Kleefeld on Webcomics #65: Keeping Up

 

From "The Adventures Of Shan Shan"

By Sean Kleefeld

I was playing this week with a new comics reader that’s still in beta. They’ve got most of the functionality in place, but are still making tweaks and improvements so I don’t feel comfortable doing a formal review of it yet. But in playing with it, I think I’ve already decided that -- regardless of its merits and through no real fault of its creators -- it’s not the tool for me.

The idea of a good comics reader is a tricky one. There are a number of hurdles that need to be overcome which require a combination of skills not easy to come by in a small group, and much harder to come by in a single individual. And the result is going to be tailored to the broadest possible viewing audience, which will almost certainly not include me.

The first problem they face is a straightforward technological one: the comic reader needs to be able to read and recognize when a new comic is posted. Given the wide array of methodologies and schedules that webcomic creators use, this is no easy task. Essentially a computer has to periodically download the home page, compare that to the previously downloaded home page and, if they’re different, provide the appropriate links within the context of the comic reader.

Because the second problem is that you don’t want to step on a webcomic creator’s potential revenue stream. As I noted a little while back, scrubbing the site and presenting just people’s comics is at best immoral. At the very least, you would need to present the site to the readers in its entirety so the creator gains whatever ad revenue is possible and readers see all the appropriate links to the webcomic store and whatever other options are available. Even then, I’ve seen some creators complain with how their work is presented within the context of a comic reader.

But then there are issues of usability, marketing, generating a revenue stream independent of the webcomics themselves, sociability... Not an easy set of considerations for a small group, as I said. And even if you get past/through all of those issues, then you still have to make sure your reader works in multiple versions of multiple browsers. Increasingly, that includes ones used on smart phones.

None of which is to say that this can’t be done, just that it’s difficult to pull off well.

There are two big benefits I see to a specialized comics reader. First is the auto-bookmarking; that you can just click through a long-form comic from the very beginning, one strip at a time, and whenever you get up from your computer, it remembers the last installment you read. For long-lived comics with an ongoing story like Vattu or Bad Machinery, this can be incredibly useful for catching up. Particularly if you use multiple computers.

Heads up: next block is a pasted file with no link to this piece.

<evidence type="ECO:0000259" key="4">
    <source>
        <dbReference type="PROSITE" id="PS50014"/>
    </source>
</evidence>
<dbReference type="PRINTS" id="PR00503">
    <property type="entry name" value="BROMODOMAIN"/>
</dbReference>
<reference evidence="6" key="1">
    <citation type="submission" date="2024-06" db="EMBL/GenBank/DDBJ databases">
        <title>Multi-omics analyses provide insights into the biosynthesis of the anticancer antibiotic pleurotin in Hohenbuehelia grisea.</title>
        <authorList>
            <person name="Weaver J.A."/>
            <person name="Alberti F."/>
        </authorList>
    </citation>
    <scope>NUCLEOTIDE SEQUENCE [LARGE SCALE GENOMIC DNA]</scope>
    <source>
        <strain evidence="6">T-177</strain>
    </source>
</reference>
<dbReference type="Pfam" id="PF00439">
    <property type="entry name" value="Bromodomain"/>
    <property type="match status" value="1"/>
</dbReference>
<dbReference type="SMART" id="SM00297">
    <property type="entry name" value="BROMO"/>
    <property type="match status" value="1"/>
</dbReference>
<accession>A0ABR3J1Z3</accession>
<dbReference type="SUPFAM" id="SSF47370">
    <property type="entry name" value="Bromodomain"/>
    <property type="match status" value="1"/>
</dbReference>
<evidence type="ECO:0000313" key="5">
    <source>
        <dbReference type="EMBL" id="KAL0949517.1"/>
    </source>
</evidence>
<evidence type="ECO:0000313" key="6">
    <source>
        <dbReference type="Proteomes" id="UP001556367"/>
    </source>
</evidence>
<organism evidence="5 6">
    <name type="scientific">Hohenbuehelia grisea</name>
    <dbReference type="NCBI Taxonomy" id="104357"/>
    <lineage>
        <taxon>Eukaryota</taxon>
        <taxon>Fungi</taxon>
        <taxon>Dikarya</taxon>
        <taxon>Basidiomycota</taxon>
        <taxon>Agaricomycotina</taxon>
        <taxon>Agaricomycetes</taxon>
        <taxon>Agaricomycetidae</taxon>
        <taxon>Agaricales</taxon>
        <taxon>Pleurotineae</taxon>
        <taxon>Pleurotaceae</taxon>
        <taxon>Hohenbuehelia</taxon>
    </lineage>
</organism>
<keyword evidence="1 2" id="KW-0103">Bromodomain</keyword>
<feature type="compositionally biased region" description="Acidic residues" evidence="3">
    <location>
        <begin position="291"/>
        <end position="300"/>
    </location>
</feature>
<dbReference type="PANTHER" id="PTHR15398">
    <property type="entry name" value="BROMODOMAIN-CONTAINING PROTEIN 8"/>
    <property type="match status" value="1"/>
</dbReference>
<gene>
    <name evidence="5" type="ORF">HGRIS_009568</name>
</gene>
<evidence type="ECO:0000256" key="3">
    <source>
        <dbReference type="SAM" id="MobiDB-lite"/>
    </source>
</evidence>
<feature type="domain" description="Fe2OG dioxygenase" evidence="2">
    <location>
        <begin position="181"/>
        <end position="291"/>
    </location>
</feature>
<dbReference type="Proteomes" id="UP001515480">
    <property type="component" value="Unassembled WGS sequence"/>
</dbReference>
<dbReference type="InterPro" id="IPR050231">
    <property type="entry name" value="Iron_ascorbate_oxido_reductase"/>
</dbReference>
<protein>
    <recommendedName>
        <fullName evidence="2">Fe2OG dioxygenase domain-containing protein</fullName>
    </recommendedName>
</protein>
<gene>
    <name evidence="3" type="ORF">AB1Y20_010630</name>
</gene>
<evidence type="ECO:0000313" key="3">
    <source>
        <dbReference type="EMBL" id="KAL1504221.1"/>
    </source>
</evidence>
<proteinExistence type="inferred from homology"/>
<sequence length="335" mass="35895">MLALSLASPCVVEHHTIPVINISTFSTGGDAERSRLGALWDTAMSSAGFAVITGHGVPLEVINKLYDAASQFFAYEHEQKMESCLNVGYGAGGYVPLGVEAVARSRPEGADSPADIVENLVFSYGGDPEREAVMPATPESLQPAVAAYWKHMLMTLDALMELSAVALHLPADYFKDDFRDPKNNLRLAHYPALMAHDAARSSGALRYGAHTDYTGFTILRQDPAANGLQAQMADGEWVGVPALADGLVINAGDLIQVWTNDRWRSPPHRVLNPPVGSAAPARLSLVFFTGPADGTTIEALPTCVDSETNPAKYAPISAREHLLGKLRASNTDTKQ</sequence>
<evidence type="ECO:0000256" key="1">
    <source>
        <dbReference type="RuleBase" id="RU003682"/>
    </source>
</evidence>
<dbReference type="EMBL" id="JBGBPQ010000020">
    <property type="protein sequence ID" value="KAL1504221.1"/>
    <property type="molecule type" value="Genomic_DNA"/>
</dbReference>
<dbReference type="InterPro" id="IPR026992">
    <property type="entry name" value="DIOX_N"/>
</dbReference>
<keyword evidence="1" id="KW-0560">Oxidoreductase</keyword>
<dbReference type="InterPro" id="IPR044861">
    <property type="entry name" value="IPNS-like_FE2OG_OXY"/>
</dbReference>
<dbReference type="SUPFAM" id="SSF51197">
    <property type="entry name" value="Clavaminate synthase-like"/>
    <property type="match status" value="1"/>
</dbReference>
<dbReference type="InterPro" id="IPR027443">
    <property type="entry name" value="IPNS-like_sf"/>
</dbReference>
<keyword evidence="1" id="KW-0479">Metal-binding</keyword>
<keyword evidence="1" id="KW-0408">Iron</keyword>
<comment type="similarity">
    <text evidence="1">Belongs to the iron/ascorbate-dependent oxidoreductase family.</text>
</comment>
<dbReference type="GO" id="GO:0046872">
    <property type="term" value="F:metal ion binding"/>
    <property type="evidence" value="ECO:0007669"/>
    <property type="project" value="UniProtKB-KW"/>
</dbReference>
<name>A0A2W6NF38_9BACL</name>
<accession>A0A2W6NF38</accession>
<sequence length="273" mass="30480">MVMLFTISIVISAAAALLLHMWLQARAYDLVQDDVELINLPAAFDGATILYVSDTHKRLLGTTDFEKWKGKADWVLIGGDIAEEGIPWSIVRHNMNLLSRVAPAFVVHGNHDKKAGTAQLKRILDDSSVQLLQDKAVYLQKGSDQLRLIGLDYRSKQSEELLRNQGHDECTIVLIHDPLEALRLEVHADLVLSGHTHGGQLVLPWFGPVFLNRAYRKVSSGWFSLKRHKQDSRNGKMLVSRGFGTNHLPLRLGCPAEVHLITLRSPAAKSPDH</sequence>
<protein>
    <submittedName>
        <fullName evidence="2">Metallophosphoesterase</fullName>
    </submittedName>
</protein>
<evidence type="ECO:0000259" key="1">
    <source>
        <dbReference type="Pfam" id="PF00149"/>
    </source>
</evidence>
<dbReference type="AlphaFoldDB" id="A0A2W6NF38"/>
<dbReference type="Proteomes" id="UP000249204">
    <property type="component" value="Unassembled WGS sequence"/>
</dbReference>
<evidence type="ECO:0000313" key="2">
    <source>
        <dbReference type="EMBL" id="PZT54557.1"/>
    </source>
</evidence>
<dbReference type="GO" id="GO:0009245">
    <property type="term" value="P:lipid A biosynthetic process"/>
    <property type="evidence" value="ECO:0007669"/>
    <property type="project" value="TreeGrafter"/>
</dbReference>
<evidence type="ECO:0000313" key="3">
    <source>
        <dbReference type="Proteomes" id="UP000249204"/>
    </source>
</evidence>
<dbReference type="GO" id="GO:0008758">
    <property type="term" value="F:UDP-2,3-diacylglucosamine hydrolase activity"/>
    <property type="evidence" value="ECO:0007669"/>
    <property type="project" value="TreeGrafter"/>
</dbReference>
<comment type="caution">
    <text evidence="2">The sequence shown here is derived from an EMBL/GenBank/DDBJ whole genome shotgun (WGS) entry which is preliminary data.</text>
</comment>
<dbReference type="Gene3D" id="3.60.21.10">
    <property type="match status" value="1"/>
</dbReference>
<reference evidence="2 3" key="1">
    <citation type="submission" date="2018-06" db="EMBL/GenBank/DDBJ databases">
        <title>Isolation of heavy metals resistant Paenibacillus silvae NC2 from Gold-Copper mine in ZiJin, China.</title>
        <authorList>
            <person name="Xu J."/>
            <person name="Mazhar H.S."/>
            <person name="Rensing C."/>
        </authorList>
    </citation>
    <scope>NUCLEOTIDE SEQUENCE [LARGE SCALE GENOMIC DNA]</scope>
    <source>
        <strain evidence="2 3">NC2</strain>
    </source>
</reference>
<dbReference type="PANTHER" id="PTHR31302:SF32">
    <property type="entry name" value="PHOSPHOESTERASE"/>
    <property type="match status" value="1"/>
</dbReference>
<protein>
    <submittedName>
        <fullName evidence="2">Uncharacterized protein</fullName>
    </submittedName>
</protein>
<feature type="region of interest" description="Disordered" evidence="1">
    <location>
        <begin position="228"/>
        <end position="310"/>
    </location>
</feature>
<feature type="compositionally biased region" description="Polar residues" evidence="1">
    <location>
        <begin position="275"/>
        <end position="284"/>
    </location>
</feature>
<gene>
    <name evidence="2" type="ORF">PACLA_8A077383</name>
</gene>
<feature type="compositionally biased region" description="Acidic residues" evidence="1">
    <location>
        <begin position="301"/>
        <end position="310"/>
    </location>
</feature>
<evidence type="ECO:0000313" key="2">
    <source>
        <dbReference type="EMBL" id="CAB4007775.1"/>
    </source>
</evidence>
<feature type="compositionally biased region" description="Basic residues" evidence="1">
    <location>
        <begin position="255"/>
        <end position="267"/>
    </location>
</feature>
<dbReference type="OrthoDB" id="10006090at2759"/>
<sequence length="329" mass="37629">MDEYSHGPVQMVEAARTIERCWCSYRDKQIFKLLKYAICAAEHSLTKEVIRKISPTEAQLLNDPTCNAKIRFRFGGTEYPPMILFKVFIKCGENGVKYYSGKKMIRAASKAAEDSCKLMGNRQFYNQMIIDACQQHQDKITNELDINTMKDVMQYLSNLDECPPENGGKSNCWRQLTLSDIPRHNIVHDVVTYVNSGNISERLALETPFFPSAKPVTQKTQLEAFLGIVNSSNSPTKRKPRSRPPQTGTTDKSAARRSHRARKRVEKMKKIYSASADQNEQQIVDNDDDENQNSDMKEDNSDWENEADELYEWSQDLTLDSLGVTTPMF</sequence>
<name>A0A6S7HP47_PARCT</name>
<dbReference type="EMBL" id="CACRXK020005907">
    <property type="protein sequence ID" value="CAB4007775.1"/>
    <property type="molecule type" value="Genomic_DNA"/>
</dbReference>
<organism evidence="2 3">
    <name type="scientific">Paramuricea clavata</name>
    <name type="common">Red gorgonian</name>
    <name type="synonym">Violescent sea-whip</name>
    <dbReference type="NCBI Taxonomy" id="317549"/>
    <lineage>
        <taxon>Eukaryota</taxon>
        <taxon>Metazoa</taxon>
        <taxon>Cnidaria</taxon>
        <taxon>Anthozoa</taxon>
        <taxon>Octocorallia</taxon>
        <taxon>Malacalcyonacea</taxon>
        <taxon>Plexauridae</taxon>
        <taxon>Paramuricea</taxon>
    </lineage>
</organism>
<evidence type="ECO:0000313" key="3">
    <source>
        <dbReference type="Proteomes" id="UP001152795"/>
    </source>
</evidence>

The second big benefit is the social aspect. If you can see what other users are reading, it makes it easier to discover new works you might like. Seeing that your friend who reads Gem of Atlantis also reads The Adventures of Shan Shan might mean you like either or both of them, too.

The issue I have with specialized comics readers, generally, is that they tend to over-think the presentation, particularly when it comes to regular updates. My RSS reader provides a simple text list of the latest comics by date. When I click the title, it displays the contents and marks it as read. From there, I can easily click on the next title to read its contents.

Is it necessarily the best option? No. Some comics only present a thumbnail in their the RSS feed and I still have to click through to the website anyway. Sometimes the creator changes their feed location (usually inadvertently) and I simply stop receiving updates. Not to mention the difficulty in going back to read long-running comics, or the inability to really socialize them.

To some degree, how you choose to keep up with your favorite webcomics or find new ones to enjoy is a matter of personal taste. Given the variety of types of comics I read and the variety of devices I wind up using to read them, Google’s RSS reader works well for me. But I keep checking in on other developments with other RSS readers and more specialized webcomics readers in order to see if something else comes along to suit my needs better. That’s another side benefit of webcomics -- because they’re inherently tied to current technology, there are constantly improved ways of reading and interacting with them!

Related Posts:

Kleefeld on Webcomics #64: Skirting Puttnam's Law

Kleefeld on Webcomics #63: Besting Demons

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VMAs 2018